If you’re buying or selling a business – or need a valuation for investment or insurance purposes – you’ll need to weigh the value of any business assets in your calculations.
Naturally, many factors will affect business valuation, not least the thorny issue of how much a buyer is prepared to pay in the prevailing market but totting up its tangible and intangible assets will at least provide a starting point for negotiations.
It’s worth bearing in mind that an asset-based valuation is likely to produce the lowest value for a business as it doesn’t take into account any ‘goodwill’ premium that may contribute to its market value. Businesses with significant tangible assets – like real estate – are often valued using this method, especially if the business itself is under-performing or trading at a loss.
Tangible assets include cash, land, buildings, equipment and inventory. The net book value (NBV) of assets should be up to date and take account of any changes in value or the depreciation of assets like machinery which may have to be sold at a discount. It’s important to be realistic about the value of assets – just because you paid £10K for a bespoke piece of signage, doesn’t mean it adds £10K-worth of value to the business.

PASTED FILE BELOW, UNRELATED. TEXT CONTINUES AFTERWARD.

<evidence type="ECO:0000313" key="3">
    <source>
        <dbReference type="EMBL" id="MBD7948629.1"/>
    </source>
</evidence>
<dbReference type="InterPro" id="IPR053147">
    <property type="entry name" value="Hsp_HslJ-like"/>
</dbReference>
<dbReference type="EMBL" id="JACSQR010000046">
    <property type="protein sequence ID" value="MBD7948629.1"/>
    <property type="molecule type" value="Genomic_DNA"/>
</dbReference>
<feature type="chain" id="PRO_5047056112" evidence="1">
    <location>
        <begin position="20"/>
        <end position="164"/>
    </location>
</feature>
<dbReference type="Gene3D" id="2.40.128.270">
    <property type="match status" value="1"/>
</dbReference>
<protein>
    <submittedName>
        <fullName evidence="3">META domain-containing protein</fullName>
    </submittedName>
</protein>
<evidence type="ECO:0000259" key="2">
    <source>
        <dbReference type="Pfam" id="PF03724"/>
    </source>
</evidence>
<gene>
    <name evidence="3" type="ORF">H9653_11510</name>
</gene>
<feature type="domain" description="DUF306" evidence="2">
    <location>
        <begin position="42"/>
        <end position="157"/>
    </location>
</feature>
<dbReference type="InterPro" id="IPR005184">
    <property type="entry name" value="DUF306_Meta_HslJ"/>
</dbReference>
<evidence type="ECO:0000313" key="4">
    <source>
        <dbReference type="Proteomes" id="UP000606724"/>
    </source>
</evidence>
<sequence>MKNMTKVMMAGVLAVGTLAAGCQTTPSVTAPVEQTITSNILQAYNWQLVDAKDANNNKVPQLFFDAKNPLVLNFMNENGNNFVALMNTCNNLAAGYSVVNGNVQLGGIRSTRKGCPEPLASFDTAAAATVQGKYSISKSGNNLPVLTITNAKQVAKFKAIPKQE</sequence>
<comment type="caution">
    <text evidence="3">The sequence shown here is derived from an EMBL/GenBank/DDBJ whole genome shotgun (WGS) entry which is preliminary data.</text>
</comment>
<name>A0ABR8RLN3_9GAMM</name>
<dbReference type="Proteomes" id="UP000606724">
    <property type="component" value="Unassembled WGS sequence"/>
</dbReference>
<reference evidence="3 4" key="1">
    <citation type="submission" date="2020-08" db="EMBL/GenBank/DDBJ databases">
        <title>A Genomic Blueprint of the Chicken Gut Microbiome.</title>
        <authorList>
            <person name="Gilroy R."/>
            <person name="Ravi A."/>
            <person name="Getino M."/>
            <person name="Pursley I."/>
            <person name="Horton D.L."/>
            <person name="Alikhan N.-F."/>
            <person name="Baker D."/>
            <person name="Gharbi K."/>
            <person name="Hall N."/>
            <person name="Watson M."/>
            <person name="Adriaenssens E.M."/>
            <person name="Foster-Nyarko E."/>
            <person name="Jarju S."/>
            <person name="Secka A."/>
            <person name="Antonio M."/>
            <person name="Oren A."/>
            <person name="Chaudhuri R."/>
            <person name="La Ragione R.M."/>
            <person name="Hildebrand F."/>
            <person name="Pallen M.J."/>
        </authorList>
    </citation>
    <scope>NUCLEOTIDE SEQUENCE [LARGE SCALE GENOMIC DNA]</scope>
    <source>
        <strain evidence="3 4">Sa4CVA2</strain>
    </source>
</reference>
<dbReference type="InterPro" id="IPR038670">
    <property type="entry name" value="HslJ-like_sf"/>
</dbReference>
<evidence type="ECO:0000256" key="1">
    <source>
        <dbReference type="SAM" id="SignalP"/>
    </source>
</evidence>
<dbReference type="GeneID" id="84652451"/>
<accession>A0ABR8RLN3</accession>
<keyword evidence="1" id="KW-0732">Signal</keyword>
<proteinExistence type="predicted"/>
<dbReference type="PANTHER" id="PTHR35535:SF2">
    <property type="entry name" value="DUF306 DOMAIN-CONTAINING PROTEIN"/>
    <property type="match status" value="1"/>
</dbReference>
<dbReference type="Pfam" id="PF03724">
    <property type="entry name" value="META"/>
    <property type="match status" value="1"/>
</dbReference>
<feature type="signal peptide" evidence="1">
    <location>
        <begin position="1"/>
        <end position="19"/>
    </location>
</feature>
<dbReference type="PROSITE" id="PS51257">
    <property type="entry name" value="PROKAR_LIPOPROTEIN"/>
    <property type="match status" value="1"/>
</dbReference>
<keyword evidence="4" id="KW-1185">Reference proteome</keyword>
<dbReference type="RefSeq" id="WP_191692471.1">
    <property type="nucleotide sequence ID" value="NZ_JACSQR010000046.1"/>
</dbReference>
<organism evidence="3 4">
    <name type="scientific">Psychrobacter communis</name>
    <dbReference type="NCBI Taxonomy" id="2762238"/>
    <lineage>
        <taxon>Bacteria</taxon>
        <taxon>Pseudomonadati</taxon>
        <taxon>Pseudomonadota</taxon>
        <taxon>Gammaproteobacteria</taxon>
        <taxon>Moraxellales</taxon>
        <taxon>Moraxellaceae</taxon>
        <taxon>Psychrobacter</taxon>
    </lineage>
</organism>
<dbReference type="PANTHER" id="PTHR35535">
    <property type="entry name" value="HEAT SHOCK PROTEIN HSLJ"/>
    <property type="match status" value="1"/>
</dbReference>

Intangible assets include non-physical considerations that add commercial value or provide a competitive advantage, such as intellectual property – copyrights, patents, trademarks and the like, but excluding goodwill. Their value can be hard to determine but you could look at the estimated cost of acquiring new assets or estimate the value of income earned from the asset. Only list intangible assets on the balance sheet if they have an identifiable value – assets developed internally (like a software system) may not have a reportable value. Consider seeking professional advice if there’s a lot to review.
Once you’ve determined the value of your assets, simply subtract any liabilities to get to your final figure. If you’re valuing to sell or buy, it’s usual to employ a range of valuation methods including a multiple of profits or discounted cash flow approach to arrive at the fairest price, but an asset valuation is a good place to start and will get the ball rolling.